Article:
Good, bad or indifferent? Arts Editor Terry Grimley gives his verdict on the latest plans to redevelop New Street Station...
Obviously they're an improvement - it would be remarkable to spend #500 million and fail to achieve that - but it would be difficult to describe plans for the redevelopment of New Street Station as exciting.
To see how far architectural aspirations for the project have fallen since leading architects John McAslan+Partners were first appointed to succeed Will Alsop, you have only to compare the newly released images with McAslan's early concept designs.
In place of the soaring glass structure topped by an undulating, sail-like roof canopy we now have something that looks like a bog-standard multiplex cinema.
In fact, the impression of the new scheme given by the Bull Ring and Stephenson Street frontages is of a mere re-cladding of the existing structure, where previous images appeared to be based on the idea of redistributing the retail components of the site.
"Subterranean" is an adjective that has been regularly trotted out within the frequent denunciations of Britain's most depressing station, so it is important to recognise that it will be just as subterranean after #500 million has been spent.
Of course, underground stations don't have to be as dismal as New Street, and the artist's impressions show how it could be made far more elegant.
But the failure to get natural light and ventilation down to platform level may be problematic if it means that the voids at each end of the station have to remain open for ventilation reasons.
As plans for the revamp have been in development much has been made of them being integrated with the surrounding fabric of the city - which the station, and those voids in particular, seriously disrupt.
In fact, the plans so far released give almost no sense of how this would be achieved. For #500 million you apparently don't even lose the hideous wall along Hill Street.
The most interesting and radical aspect of the scheme appears to be the treatment of the Hill Street/Station Street corner.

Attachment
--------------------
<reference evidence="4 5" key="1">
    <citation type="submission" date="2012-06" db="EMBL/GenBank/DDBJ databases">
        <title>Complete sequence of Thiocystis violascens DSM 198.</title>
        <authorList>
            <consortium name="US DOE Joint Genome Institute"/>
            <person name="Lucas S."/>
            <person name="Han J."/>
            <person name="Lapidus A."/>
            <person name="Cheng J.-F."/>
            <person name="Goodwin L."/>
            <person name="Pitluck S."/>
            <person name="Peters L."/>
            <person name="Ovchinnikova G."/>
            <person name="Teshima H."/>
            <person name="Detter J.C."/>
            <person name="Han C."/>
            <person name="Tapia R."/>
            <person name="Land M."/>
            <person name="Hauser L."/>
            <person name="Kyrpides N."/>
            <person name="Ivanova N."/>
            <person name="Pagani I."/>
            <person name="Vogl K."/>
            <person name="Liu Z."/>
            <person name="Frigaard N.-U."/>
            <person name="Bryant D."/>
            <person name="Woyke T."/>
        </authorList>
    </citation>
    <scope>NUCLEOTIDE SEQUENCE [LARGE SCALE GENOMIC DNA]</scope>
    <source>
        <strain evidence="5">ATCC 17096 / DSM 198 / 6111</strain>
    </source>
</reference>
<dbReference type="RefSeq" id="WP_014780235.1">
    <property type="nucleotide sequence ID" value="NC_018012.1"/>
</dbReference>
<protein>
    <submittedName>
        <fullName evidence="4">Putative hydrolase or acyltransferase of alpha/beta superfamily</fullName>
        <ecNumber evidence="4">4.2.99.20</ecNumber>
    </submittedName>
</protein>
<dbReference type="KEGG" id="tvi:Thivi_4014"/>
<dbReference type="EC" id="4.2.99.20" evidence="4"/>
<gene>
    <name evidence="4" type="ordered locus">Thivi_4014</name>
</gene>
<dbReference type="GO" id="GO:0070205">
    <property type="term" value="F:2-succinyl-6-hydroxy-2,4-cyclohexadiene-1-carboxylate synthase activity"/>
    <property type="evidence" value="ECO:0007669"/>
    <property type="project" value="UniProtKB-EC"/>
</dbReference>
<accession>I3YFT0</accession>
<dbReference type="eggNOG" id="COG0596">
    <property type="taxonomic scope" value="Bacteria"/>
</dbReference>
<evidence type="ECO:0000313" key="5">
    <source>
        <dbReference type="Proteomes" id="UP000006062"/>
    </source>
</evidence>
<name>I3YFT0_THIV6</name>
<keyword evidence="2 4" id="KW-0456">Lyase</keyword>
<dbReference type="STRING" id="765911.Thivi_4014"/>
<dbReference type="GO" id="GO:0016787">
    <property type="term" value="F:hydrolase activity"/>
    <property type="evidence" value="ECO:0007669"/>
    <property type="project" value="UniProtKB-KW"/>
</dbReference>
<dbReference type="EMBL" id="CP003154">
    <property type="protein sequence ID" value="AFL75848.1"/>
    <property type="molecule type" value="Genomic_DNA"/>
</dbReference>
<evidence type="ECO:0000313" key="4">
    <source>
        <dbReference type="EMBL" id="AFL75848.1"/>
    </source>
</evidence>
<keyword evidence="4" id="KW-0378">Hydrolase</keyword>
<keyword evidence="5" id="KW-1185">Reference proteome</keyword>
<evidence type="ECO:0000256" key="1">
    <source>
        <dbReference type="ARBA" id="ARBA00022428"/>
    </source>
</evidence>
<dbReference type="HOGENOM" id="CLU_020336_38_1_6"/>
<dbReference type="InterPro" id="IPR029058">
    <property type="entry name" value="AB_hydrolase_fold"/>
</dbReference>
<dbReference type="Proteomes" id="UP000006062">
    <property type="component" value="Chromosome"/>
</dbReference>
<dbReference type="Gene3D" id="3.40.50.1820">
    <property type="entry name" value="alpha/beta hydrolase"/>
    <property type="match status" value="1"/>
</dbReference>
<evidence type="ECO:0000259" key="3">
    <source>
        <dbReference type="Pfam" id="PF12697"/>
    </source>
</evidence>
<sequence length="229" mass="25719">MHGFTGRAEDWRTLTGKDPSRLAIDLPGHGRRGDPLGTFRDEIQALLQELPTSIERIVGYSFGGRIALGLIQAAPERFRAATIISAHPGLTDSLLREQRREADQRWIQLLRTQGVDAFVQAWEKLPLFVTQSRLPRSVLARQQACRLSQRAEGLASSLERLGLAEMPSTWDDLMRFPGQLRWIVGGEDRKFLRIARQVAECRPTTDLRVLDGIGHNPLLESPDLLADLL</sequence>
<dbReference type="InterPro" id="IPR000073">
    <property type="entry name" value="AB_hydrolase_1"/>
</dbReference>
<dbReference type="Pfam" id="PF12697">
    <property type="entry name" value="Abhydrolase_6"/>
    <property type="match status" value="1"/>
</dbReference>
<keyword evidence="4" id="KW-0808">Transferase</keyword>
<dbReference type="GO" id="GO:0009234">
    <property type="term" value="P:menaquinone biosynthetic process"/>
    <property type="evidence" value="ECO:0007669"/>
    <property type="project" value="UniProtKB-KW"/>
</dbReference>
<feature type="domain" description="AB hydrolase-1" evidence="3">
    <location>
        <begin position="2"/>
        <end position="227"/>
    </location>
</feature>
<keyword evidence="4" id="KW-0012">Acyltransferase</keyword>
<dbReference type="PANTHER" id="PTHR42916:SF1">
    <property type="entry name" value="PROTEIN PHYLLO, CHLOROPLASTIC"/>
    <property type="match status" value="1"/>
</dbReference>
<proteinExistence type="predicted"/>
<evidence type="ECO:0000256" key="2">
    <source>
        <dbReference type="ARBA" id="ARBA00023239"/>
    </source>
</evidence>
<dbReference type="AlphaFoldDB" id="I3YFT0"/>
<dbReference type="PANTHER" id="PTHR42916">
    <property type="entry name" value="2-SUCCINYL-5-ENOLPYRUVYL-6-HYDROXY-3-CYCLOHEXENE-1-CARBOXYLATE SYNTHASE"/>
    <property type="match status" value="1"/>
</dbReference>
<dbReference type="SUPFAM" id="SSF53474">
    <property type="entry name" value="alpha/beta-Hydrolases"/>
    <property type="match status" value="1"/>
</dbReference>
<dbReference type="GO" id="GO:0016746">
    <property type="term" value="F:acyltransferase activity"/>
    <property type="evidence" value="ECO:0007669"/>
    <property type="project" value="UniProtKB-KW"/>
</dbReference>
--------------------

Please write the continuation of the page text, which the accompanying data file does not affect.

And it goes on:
Because of the fall of the land which means that tracks on this side of the station are virtually at street level, the pedestrian route through the Pallasades Shopping Centre ends high in the air, and at the moment drops abruptly down a flight of dark and threatening steps.
The new plans seem to show that the structure has been pulled back from the street frontage to create an open space and allow a more gradual rise to the north-south pedestrian axis.
The rationalisation of this pedestrian route is an obvious and essential component of any rebuild of the station. The new plans also deliver an enlarged and much more attractive concourse with natural light, though its actual architectural quality is difficult to judge from the visualisation.
Overall, Birmingham seems to be falling once more into the Bull Ring trap: that is, believing that if it's better than what's there now, it's good enough.
But over the last 20 years a new generation of truly spectacular stations has been emerging in Europe and the Far East - stations so impressive as to justify a journey to their respective cities in their own right.
All the signs, however, are that financing even this modest workaday vision will be a major struggle, so perhaps its lack of iconic clout says as much about Britain's aspirations as it does about Birmingham's.
After all, Birmingham New Street is the linchpin of the nation's passenger rail network. The question shouldn't be whether this is good enough for the city, but whether it's good enough for the country.